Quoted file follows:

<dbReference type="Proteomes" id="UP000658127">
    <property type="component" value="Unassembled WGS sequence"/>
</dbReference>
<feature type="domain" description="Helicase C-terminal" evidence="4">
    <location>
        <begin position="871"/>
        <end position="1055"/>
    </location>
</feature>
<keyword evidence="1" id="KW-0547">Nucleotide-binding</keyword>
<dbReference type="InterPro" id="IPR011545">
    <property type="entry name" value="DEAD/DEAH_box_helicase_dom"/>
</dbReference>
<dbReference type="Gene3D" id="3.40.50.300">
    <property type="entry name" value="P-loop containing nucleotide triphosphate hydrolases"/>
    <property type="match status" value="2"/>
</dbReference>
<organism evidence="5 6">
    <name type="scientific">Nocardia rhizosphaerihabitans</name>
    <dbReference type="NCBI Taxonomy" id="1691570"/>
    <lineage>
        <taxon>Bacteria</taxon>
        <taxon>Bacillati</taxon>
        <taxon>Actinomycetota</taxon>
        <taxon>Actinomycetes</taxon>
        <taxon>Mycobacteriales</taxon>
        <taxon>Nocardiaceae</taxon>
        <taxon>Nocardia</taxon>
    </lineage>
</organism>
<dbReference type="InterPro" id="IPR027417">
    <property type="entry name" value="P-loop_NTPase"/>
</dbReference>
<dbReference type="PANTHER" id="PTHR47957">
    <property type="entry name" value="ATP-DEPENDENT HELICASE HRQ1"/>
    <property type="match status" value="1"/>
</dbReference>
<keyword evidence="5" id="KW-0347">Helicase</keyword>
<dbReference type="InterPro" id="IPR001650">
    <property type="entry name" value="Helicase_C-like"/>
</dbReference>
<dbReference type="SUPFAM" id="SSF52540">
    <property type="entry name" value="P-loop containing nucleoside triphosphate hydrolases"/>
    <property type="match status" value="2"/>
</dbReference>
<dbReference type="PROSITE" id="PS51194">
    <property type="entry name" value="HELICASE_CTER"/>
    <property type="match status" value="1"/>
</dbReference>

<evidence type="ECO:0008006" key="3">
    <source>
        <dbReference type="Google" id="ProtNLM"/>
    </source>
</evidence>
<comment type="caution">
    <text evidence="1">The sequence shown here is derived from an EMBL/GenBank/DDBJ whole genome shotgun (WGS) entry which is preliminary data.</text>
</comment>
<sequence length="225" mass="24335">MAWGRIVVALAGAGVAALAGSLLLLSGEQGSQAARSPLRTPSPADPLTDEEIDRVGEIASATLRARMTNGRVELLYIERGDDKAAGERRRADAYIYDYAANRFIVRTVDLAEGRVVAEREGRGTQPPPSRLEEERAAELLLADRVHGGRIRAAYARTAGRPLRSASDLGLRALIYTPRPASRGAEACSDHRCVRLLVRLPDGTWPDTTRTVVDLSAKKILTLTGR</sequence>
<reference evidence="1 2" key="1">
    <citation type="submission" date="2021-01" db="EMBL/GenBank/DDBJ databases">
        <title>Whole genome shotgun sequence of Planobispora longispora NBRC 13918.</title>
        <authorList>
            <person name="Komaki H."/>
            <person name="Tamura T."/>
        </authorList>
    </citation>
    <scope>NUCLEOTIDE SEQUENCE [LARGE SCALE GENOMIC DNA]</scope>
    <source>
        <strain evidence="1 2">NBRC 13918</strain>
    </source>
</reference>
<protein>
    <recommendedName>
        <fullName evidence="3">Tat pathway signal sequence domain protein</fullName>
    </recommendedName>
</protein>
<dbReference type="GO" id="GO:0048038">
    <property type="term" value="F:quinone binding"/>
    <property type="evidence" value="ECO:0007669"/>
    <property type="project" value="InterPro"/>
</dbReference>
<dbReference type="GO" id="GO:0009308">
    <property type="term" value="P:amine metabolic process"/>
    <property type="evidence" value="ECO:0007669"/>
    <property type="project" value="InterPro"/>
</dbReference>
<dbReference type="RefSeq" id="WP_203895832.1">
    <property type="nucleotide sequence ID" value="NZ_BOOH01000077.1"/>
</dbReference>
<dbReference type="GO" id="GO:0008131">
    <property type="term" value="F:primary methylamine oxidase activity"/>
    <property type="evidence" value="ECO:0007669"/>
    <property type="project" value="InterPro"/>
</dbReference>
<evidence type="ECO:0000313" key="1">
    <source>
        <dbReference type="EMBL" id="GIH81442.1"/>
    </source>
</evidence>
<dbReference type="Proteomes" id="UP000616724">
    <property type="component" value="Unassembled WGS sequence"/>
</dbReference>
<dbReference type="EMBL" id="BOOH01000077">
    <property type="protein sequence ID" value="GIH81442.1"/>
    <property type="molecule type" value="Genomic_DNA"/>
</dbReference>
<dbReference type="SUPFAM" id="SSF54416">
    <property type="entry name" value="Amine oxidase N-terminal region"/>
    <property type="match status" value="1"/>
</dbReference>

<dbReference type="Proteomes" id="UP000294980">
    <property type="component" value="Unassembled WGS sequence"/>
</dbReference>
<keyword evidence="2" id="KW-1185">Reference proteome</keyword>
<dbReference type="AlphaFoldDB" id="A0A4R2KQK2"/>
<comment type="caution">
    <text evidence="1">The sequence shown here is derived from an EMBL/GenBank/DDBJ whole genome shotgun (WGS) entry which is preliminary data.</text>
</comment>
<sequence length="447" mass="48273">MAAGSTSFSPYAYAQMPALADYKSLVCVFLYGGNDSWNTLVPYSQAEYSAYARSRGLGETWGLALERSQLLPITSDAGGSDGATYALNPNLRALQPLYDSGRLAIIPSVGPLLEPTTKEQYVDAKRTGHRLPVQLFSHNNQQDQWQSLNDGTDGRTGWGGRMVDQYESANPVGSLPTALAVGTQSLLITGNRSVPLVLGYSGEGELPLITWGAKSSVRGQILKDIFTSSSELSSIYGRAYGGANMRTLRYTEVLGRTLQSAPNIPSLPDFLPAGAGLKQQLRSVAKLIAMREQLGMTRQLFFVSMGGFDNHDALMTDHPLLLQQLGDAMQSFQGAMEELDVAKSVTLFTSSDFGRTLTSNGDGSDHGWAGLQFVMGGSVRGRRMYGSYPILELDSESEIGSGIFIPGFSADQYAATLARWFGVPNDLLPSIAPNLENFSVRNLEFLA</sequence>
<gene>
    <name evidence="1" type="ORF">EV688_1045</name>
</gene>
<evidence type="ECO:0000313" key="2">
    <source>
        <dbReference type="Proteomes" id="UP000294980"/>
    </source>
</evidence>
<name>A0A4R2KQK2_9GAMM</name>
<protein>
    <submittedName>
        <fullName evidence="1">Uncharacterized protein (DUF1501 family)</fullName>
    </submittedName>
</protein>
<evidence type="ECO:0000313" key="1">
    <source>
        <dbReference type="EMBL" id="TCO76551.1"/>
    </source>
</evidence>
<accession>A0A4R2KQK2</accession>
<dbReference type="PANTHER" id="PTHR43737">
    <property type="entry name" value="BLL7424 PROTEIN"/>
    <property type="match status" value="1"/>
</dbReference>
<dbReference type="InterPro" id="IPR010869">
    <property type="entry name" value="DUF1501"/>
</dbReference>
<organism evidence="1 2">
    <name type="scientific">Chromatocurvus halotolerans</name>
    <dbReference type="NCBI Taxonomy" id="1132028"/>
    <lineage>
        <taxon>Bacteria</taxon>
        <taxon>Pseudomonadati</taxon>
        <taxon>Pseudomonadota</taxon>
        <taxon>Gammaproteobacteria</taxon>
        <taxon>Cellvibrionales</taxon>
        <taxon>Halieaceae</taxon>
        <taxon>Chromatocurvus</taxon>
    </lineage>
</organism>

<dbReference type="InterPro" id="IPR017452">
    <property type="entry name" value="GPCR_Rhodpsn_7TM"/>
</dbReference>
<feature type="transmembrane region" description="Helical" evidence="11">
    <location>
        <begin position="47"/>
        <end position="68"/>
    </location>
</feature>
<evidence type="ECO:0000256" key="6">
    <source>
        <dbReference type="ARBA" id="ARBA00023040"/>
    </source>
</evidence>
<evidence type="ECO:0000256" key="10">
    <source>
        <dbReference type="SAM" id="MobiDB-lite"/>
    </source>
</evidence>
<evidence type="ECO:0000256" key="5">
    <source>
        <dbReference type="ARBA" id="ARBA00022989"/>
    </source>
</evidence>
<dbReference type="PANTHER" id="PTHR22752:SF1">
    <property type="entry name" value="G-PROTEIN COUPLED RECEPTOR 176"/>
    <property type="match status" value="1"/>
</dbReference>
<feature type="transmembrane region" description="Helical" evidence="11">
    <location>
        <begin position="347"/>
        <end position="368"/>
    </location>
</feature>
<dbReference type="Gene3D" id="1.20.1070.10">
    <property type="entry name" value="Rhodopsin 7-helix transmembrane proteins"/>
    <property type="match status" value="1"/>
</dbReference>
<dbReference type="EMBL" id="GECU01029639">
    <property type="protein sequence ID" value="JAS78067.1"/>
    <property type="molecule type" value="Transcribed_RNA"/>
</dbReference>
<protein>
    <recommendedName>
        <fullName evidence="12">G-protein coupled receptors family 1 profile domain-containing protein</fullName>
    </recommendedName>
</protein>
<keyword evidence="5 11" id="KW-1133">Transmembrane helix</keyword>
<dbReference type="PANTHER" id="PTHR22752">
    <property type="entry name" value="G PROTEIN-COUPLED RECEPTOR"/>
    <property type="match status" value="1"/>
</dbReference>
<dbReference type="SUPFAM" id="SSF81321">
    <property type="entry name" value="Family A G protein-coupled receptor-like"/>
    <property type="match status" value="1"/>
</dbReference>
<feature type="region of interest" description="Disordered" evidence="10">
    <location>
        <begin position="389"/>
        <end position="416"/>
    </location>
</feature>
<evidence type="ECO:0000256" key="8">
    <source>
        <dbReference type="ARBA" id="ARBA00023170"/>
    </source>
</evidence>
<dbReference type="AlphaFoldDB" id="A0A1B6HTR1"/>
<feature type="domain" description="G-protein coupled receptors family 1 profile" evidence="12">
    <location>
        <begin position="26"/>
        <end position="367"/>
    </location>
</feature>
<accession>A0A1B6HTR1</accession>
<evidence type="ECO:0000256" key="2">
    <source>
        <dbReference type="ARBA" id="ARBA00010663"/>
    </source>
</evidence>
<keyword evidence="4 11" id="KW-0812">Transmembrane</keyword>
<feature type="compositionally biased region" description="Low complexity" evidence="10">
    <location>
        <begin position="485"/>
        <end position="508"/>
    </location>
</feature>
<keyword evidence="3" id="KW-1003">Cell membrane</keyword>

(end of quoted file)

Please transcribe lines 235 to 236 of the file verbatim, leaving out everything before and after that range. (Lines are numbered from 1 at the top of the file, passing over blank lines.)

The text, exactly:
<evidence type="ECO:0000256" key="2">
    <source>